Quote:Really, this is just getting ridiculous, and is tempting me to just ping the server every 5 seconds just to make sure there is no dormant period.
For certain devices with older BREW 1.1, you may need to do just that. See the end of this thread:
http://brewforums.qualcomm.com/showthread.php?s=&threadid=2158

Quote:Originally posted by jmiller2
I am curious, then, as to your opinion of what is on this thread:
http://brewforums.qualcomm.com/showthread.php?s=&threadid=2598
Which part? I was part of that thread and I don't see the commonality.
Quote:Really, this is just getting ridiculous, and is tempting me to just ping the server every 5 seconds just to make sure there is no dormant period.
For certain devices with older BREW 1.1, you may need to do just that. See the end of this thread:
http://brewforums.qualcomm.com/showthread.php?s=&threadid=2158

Quote:Originally posted by kurquhar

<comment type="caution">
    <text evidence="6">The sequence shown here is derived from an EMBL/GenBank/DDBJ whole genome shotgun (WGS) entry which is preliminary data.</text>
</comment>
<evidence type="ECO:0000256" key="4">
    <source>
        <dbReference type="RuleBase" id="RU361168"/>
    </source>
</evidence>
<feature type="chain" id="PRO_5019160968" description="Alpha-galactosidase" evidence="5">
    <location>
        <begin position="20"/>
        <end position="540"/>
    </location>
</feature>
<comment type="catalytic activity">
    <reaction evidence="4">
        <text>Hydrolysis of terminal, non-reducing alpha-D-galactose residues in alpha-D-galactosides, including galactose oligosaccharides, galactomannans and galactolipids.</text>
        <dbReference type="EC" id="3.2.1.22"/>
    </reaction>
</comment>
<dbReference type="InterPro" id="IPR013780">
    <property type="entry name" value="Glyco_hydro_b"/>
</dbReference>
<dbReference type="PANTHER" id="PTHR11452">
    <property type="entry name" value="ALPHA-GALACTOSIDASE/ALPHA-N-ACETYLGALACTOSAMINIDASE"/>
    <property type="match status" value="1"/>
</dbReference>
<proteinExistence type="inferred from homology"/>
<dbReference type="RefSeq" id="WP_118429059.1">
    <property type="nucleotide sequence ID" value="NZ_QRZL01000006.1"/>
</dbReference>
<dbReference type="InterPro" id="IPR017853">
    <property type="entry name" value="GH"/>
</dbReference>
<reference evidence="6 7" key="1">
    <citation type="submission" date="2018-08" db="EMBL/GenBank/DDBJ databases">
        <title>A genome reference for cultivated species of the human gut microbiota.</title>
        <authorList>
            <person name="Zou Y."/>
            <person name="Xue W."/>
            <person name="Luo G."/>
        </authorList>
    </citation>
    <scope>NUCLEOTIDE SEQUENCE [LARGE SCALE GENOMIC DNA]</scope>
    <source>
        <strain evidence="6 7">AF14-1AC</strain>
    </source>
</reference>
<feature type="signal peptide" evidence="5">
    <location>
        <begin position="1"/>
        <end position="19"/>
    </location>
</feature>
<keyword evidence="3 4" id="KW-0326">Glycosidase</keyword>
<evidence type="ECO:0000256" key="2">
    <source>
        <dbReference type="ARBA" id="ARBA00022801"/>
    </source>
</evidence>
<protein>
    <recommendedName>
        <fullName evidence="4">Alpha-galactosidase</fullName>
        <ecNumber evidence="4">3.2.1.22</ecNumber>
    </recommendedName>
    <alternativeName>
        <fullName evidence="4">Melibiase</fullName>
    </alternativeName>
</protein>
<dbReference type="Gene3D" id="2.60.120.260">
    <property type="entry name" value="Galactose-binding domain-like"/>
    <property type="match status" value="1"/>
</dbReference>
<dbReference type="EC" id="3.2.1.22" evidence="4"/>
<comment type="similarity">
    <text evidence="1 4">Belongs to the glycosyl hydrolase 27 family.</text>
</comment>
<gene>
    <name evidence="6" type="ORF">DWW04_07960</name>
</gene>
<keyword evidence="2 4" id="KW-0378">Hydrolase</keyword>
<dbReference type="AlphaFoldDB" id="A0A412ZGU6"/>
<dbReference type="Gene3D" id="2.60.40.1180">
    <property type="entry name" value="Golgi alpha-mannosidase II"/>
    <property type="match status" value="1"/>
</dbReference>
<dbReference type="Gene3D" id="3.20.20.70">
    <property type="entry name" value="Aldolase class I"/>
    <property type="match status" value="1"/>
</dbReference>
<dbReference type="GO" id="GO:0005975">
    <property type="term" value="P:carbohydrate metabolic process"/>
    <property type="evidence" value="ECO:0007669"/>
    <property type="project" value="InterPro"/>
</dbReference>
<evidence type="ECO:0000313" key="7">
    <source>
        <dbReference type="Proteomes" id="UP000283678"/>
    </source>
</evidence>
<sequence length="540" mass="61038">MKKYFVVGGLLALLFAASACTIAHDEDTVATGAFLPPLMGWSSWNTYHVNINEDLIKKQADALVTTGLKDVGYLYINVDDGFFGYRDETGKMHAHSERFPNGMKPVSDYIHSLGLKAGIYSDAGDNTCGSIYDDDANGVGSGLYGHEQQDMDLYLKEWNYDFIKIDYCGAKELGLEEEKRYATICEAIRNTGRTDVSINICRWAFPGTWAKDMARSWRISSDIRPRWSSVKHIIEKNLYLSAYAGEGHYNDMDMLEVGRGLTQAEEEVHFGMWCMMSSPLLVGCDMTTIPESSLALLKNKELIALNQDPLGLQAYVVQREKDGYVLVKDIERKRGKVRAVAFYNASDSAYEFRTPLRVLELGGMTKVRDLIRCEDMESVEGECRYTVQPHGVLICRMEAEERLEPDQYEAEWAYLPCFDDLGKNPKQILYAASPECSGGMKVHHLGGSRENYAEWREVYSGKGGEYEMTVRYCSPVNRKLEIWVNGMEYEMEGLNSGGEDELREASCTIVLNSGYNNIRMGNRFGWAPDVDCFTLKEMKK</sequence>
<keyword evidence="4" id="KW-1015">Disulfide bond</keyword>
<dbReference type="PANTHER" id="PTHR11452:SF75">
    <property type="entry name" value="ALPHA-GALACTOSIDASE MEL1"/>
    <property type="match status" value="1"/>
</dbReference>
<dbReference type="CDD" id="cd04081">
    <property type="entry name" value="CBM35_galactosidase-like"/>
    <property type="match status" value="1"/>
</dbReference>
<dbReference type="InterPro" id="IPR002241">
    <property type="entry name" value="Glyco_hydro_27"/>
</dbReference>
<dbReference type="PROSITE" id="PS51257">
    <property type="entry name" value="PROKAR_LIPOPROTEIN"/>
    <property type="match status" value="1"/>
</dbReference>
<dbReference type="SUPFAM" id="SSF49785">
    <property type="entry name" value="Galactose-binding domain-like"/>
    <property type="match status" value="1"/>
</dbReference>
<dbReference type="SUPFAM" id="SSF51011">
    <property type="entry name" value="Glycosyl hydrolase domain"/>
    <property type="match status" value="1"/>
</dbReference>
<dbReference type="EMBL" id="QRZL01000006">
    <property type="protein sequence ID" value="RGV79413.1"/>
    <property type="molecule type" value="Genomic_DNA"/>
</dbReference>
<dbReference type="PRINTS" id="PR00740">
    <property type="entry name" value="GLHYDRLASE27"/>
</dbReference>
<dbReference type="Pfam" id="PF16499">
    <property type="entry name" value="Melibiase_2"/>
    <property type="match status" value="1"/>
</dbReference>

Which part? I was part of that thread and I don't see the commonality.
From that thread:
"we took the advice of Qualcomm and basically tear down our socket after 30 secs of inactivity (always) using a timer callback."
That implies one is monitoring the inactivity oneself, and not letting the OS do it for you. I know we are supposed to do this when connecting, but the FAQ does not say we need to monitor for 30 secs of inactivity the entire time we are connected.
Quote:
For certain devices with older BREW 1.1, you may need to do just that. See the end of this thread:
http://brewforums.qualcomm.com/showthread.php?s=&threadid=2158
It looks like the pings only work if they are server to client. I would need to change this. It looks like roundtrip pings is the way to go though.....if I want it to work accross all phones.

Quote:Originally posted by kurquhar
Which part? I was part of that thread and I don't see the commonality.
From that thread:
"we took the advice of Qualcomm and basically tear down our socket after 30 secs of inactivity (always) using a timer callback."